Many climbing gyms around the world are coping with capacity restrictions due to covid. In the U.K., leaders from the indoor climbing industry are part of a group that will present evidence to the Digital, Culture, Media and Sport Committee to request financial support to help safeguard the future of the sector.
Climbing gyms in Alberta and Ontario have been closed for over a month. Most of Canada’s other climbing gyms have reduced capacities, but are at least allowed to open. Alberta’s gym may be allowed to reopen during the second half of January, but Ontario’s gyms might be closed for a few more months depending on the pandemic.
Richard Emerson of theAssociation of British Climbing Walls will represent the indoor climbing industry. The British Mountaineering Council (BMC) has reported: “Without additional short term support, it is likely that many previously successful businesses could close and it is possible that many valuable facilities will be lost. Indoor walls form a keystone of our grassroots sport, and contain much more than the climbing surfaces within. They are focal points for local climbing communities, provide a gateway into the sport for many, and are places where the friendships and bonds that are made result in a lifetime of climbing activity. It is therefore essential for our sport that climbing walls are able to survive these economically difficult times, and as such the BMC wholeheartedly supports the work by the sector to safeguard these facilities.”
Paul Davies, BMC CEO, has said: “As has been the case across the whole indoor sport and leisure sector, climbing walls have been hit hard by the need to close in response to the pandemic. With many walls now being pushed closer than ever to financial breaking point, it is our hope that the government will be able to extend additional support to help secure the future of the indoor climbing industry. Places for people to exercise and train will be more important than ever when the pandemic starts to ease, and we must make sure that indoor walls are there for people to return to. Assistance now, through things such as extending business rate holidays and matching the reduction in VAT extended to the hospitality sector, will greatly improve the ability of the sector to survive and be in a position to provide these facilities for when they are most needed.”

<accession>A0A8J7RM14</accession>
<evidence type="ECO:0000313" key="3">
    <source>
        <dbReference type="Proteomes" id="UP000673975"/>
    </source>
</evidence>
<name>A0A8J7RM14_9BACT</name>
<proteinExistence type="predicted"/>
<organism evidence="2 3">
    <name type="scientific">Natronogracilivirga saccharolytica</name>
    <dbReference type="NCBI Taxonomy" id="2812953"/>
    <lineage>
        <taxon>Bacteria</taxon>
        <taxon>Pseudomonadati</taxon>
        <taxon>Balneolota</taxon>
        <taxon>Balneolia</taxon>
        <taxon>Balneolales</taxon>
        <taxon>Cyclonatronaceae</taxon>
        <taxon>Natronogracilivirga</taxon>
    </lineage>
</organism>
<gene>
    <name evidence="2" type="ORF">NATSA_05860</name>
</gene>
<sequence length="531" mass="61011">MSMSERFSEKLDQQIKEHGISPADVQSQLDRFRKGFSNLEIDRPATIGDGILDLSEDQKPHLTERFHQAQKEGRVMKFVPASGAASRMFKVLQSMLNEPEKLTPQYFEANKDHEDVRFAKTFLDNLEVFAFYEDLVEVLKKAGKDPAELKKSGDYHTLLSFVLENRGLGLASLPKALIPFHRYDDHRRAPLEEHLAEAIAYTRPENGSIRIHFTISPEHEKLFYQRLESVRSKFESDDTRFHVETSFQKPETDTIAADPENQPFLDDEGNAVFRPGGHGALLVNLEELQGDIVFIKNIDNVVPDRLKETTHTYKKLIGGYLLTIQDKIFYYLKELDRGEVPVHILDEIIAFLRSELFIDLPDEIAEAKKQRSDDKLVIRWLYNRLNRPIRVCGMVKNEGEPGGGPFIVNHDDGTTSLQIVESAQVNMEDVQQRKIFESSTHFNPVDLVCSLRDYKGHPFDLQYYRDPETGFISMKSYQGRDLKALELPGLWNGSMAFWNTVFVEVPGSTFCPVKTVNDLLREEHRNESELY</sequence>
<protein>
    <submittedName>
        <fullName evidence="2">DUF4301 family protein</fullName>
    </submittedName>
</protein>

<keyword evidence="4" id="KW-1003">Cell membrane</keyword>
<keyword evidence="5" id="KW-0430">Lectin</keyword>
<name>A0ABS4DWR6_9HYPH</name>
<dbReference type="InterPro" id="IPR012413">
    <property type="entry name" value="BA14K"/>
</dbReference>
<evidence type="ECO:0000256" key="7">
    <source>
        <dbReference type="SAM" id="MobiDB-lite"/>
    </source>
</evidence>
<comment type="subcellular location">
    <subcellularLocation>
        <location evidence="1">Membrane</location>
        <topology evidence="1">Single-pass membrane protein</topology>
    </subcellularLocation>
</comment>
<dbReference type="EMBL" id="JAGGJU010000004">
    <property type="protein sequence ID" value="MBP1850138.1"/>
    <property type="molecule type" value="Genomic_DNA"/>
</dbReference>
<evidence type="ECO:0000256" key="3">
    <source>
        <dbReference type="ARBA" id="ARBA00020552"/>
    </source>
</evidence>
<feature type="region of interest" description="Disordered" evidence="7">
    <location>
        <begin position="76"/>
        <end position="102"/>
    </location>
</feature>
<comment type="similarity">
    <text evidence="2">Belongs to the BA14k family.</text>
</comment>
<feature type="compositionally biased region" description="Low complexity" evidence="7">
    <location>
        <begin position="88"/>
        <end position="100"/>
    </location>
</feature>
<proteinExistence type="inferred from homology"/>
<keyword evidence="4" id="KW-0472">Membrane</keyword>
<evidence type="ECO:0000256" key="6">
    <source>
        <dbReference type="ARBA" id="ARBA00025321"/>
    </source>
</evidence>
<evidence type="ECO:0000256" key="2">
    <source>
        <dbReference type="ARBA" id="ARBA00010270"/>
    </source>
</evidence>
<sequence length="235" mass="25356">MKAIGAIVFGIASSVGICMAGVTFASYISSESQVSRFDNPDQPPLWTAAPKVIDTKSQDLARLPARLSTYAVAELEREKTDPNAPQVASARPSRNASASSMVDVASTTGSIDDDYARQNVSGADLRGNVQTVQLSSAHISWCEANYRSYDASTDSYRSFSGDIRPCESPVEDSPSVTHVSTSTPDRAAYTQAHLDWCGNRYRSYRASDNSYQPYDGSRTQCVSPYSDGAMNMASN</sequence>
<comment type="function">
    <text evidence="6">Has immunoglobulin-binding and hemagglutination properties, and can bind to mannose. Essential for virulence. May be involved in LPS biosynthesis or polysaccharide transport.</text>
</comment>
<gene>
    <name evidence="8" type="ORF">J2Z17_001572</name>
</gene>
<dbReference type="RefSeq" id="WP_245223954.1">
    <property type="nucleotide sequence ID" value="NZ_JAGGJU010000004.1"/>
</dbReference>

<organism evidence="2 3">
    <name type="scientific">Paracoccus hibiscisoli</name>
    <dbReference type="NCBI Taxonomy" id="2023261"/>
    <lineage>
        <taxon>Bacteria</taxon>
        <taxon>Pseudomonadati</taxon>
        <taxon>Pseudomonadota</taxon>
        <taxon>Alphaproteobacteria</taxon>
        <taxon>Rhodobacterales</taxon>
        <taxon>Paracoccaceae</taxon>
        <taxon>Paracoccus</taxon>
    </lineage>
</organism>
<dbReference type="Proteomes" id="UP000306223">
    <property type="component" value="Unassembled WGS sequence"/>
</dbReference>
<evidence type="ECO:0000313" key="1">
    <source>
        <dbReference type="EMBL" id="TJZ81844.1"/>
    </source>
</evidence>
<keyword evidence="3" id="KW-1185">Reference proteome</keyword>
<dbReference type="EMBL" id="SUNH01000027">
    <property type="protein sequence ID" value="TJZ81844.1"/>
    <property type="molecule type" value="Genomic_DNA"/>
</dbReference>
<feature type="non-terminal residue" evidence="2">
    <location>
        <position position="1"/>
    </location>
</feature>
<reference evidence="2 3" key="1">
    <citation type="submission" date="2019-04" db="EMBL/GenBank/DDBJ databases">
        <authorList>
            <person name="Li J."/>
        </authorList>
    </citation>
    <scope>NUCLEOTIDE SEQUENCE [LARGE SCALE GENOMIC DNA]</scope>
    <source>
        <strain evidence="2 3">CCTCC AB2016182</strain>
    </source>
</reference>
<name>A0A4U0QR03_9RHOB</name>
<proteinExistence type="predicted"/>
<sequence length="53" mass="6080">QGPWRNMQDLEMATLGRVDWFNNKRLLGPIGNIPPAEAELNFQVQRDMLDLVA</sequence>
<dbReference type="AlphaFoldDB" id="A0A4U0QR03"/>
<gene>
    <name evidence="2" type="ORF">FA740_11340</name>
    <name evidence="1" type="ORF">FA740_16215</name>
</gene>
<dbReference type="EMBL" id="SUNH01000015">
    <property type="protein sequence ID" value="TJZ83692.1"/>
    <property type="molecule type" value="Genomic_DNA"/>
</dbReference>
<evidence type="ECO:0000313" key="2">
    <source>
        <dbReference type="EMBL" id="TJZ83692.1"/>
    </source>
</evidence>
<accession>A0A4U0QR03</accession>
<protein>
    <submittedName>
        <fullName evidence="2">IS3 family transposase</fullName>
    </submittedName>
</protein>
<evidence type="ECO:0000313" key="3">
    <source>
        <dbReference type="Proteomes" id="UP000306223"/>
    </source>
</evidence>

In November, we interviewed Matthew Languay, a climbing gym owner in Toronto about opening a second location. He told us, “There are massive financial stresses and issues and it gets very scary a lot of the time, but the light at the ends of the tunnel is really positive. For myself, personally, I am looking forward to climbing more. For the first time I can rock climb in months. During the shutdown, I got to climb more than I have in a long time. Falling back in love with it has been really nice.” Read the story here.
Author Noah Walker concluded: “So how can we help? Well, no matter which facility you attend, many could very much use the assistance of your continued membership. For many, this cost is simply too high in a time where more people are out of work than ever, but if you have the means, your support means the world to these small businesses.”
And last June, we spoke to Andrew Coffeey, owner of The Hive in B.C. after the first lockdown. He told us: “You can take reasonable measures to ensure that people are not bringing the virus to your gym. It does take a lot of prep work. You have got to be sure that you have done everything in advance. Community health has got to be top priority. There are no ifs, ands, or buts about it. If our community isn’t healthy, there is nothing that can save us. Community health has to come first.” Read the story here.